Minister of Infrastructure and Water, Cora van Nieuwenhuizen said from the Netherlands:

“Adaptation will lead to better growth and development. Beyond preventing loss, it will drive innovation and create opportunities. Adaptation is not a separate agenda – effective adaptation is about integrating climate risk into what political and economic decision-makers do at every level, such as budgeting, investment design, and program implementation. The Netherlands has a long experience in how to build a resilient future.”

Patrick Verkooijen, CEO of the Global Center on Adaptation said:

“The impacts of the climate emergency could push more than 100 million into poverty by 2030, and hundreds of millions of people could face major food shortages worldwide. I am delighted that China will host the first regional office for the Global Center on Adaptation. They have recognised that while mitigation alone is not enough, the costs of adaptation are less than the costs of doing business as usual. There are many bright spots where adaptation efforts have begun – but more urgency, innovation and scale is needed to avoid climatic impacts that are getting more severe with each passing year.”

 

Source: The Global Center on Adaptation

The Elders call for end to Gulf brinkmanship, urge Iran to continue to abide by JCPOA

On June 21st, The Elders called on all states to refrain from any actions or rhetoric that could further inflame tensions in the Gulf region and the wider Middle East. They specifically called on all concerned to encourage Iran to continue to abide by its commitments under the nuclear deal reached with the international community in 2015.

They noted there is a strong, shared global interest in nuclear non-proliferation across the Middle East, and in maintaining safe and peaceful conditions in the strategically vital Strait of Hormuz.
Upholding the Iranian nuclear deal is an integral part of securing these common interests. Recent moves by the US Administration to tighten economic sanctions and restrict Iran’s ability to sell oil to third parties does nothing to promote stability, and risks emboldening opponents of any form of cooperation or reconciliation.

Mary Robinson, Chair of The Elders and former President of Ireland, said:

“The JCPOA was a genuine triumph of multilateral diplomacy which should be used as a building block for further diplomacy with Iran and for non-proliferation efforts elsewhere, not dismantled in favour of unilateral agendas. President Rouhani and Foreign Minister Zarif have shown commendable fortitude thus far. Iran must stay the course now at this critical moment.”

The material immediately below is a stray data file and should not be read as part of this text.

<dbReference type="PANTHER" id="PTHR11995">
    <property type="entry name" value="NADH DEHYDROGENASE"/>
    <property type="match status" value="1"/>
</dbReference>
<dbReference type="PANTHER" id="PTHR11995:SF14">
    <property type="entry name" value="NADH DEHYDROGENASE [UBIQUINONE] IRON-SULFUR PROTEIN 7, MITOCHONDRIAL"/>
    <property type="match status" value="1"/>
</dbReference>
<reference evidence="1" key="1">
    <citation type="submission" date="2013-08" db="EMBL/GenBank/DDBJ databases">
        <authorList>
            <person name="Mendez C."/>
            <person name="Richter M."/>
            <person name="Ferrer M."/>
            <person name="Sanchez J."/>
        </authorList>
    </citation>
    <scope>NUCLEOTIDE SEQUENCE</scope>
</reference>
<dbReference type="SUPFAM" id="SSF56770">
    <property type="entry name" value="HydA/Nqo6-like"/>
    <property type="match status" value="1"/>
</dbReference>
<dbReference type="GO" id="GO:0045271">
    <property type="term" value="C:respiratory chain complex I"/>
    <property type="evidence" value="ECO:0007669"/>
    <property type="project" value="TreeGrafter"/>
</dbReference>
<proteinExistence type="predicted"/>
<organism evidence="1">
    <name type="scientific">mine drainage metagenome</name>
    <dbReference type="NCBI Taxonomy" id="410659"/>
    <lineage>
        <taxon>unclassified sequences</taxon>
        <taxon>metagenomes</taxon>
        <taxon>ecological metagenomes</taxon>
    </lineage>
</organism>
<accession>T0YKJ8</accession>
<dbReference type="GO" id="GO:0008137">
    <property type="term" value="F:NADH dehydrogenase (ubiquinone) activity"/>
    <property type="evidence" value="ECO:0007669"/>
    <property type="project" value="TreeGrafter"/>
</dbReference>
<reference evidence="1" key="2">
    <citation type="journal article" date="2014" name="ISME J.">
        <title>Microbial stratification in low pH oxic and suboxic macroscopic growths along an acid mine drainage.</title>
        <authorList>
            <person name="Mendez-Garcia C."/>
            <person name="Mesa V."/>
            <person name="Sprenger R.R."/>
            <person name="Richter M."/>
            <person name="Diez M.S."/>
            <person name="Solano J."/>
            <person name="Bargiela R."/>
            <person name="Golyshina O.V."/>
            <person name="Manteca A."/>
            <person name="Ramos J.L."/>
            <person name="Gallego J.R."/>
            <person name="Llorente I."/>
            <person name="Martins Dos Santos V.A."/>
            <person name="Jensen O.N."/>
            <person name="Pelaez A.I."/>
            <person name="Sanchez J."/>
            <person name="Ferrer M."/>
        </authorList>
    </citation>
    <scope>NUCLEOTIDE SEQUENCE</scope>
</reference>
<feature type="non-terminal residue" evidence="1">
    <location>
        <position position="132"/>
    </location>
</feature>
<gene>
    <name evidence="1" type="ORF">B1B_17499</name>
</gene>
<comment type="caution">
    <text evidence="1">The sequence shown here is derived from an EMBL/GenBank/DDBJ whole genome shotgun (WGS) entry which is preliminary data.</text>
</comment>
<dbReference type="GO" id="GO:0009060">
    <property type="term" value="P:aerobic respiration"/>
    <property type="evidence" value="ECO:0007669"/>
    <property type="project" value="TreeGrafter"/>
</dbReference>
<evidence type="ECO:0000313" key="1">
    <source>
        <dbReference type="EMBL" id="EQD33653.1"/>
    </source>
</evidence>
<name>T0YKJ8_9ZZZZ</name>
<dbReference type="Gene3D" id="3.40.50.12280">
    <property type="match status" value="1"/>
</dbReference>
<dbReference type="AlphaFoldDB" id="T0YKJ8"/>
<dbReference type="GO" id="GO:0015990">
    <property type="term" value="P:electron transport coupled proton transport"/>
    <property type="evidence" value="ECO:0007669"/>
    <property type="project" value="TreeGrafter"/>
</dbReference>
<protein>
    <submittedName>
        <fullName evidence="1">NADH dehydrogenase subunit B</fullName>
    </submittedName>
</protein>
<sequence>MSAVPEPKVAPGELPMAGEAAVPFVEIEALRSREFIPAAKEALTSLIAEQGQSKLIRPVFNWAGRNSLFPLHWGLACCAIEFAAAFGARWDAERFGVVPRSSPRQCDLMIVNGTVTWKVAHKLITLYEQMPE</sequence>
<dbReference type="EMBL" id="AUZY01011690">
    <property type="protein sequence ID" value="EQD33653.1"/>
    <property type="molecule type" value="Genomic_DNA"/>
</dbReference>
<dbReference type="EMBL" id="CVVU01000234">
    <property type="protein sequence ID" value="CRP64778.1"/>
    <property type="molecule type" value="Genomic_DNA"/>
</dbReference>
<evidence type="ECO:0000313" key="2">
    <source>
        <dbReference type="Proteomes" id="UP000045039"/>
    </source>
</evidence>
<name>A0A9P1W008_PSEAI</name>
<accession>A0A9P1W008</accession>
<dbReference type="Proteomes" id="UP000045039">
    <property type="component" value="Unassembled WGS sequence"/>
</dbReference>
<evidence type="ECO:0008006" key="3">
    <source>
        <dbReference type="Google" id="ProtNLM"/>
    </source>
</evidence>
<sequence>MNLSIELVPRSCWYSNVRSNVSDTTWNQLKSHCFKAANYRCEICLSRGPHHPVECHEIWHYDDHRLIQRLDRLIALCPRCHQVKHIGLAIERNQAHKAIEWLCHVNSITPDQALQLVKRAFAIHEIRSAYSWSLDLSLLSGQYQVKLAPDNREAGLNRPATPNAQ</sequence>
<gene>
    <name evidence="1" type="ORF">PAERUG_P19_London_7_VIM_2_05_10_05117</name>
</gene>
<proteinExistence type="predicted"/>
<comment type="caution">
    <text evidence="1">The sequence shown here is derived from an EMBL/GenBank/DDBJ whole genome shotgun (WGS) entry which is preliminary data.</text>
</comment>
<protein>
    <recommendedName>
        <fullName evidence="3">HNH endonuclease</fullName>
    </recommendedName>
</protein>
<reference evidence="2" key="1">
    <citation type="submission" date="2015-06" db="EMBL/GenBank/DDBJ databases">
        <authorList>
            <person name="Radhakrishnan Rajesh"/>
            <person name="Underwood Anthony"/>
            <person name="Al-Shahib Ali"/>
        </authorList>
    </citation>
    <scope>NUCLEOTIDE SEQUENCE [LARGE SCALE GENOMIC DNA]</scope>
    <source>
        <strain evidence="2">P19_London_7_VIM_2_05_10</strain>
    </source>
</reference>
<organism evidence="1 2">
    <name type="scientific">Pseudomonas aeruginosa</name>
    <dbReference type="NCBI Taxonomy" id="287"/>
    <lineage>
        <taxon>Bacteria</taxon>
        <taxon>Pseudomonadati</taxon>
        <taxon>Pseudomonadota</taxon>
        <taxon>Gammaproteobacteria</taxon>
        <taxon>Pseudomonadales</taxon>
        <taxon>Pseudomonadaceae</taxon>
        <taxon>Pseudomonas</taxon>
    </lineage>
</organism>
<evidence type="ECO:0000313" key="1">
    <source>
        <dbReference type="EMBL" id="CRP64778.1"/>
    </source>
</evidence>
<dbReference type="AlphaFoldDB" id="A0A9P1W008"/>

The Elders also condemned the recent attacks on oil tankers in the Strait as a dangerous and reckless provocation and looked to United Nations Secretary-General António Guterres to launch an independent investigation to determine who is responsible.

They reaffirmed their strong support for the Joint Comprehensive Plan of Action (JCPOA), and applauded the fact that Iran has to date stuck by its commitments despite the unilateral decision of US President Donald Trump in 2017 to withdraw from the agreement.

This respect for the agreement, despite the US withdrawal, has ensured the JCPOA’s other signatories – China, Russia, France, the United Kingdom, Germany and the European Union –are united in their desire both to preserve the deal and to use diplomacy to address their other
differences with Iran, for instance over ballistic missiles and regional conflicts. Breaching the deal could fracture this hard-won consensus.

Ban Ki-moon, Deputy Chair of The Elders and former UN Secretary-General, said:

“I am deeply concerned by the current tensions in the Gulf. They highlight the dangers posed by the lack of an effective Middle East security framework, and the folly of the US decision to withdraw from the JCPOA. This rash move not only weakens regional stability, but also sends the wrong signal to ongoing negotiations over North Korea’s nuclear issues.”

The Elders called on all parties to the JCPOA, and the United States, to resume dialogue on the longer- and broader-term prospects for Iran’s security relations with the region, beyond the “sunset provisions” of the nuclear deal, as well as its reintegration into the international economic system.

They welcomed the recent statements by President Trump and Secretary of State Pompeo that the US does not want a war with Iran, and encouraged leaders and policymakers in Washington and Tehran to approach the issue in a spirit of good faith and mutual respect.

The current tensions in the Gulf, the wars in Yemen and Syria, the lack of progress towards a just and lasting solution to the Palestinian problem, and the malign roles of foreign-backed militias and proxy forces acting with impunity in much of the Middle East all highlight the need for a comprehensive peace and security framework that goes beyond the issue of Iran’s nuclear programme.

Lakhdar Brahimi, Elder and former UN diplomat, added:

“True and lasting peace in the Middle East will prove elusive as long as the core issue of the legitimate aspirations of the Palestinian people is not addressed properly, and any country in the region is treated unfairly. Responsible leadership is needed in the region and from all parties interacting with the region; Iran and its neighbours must all act wisely and refrain from provocations. The US must learn from past failures and foreswear any talk of ‘regime change’, and Europe must stand by its own commitments under the JCPOA. The world cannot afford another reckless confrontation in the Middle East.”

ENDS

Source: The Elders